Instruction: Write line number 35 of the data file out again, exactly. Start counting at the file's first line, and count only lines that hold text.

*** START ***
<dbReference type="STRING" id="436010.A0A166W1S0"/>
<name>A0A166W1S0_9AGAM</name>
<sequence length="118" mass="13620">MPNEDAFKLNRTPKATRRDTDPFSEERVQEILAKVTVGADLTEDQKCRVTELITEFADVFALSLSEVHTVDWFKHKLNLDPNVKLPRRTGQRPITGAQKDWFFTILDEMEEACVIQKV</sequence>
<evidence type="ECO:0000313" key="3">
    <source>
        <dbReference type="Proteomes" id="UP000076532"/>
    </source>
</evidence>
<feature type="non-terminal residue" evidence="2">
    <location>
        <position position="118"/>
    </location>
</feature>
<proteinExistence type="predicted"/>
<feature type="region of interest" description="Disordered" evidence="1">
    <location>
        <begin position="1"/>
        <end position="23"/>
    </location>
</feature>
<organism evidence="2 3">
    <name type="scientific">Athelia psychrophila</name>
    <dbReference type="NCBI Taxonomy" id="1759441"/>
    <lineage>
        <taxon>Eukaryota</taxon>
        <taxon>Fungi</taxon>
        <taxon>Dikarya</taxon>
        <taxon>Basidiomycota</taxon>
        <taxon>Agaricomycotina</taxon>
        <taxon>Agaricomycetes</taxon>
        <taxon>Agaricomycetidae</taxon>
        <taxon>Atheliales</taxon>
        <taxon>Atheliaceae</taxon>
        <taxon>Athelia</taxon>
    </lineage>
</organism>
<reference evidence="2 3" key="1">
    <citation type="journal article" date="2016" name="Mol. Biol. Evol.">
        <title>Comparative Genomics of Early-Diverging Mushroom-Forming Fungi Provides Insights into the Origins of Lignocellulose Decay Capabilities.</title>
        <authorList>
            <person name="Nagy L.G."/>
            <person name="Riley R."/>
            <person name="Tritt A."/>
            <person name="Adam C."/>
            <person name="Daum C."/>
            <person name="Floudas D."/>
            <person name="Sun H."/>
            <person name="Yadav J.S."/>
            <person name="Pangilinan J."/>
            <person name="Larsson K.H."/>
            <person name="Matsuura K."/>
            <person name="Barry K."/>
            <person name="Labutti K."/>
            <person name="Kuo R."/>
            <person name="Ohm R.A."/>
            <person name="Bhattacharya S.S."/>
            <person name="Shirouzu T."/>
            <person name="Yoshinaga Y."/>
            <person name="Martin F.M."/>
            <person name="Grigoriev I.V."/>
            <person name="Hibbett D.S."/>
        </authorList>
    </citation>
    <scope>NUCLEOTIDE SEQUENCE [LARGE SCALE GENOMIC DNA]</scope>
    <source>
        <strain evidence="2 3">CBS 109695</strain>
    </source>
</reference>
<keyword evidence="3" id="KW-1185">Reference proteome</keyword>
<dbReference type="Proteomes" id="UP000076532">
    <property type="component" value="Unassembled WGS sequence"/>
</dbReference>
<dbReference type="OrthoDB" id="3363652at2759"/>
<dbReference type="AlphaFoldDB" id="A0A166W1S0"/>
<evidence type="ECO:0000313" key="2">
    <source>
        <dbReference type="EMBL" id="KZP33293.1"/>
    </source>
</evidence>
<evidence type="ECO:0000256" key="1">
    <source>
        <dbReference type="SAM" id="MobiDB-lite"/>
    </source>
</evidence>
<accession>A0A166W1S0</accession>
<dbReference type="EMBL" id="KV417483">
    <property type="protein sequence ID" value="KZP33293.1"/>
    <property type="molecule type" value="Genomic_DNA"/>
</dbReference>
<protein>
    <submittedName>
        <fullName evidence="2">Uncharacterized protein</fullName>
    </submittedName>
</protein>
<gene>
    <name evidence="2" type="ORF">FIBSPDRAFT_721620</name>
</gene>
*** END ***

    </lineage>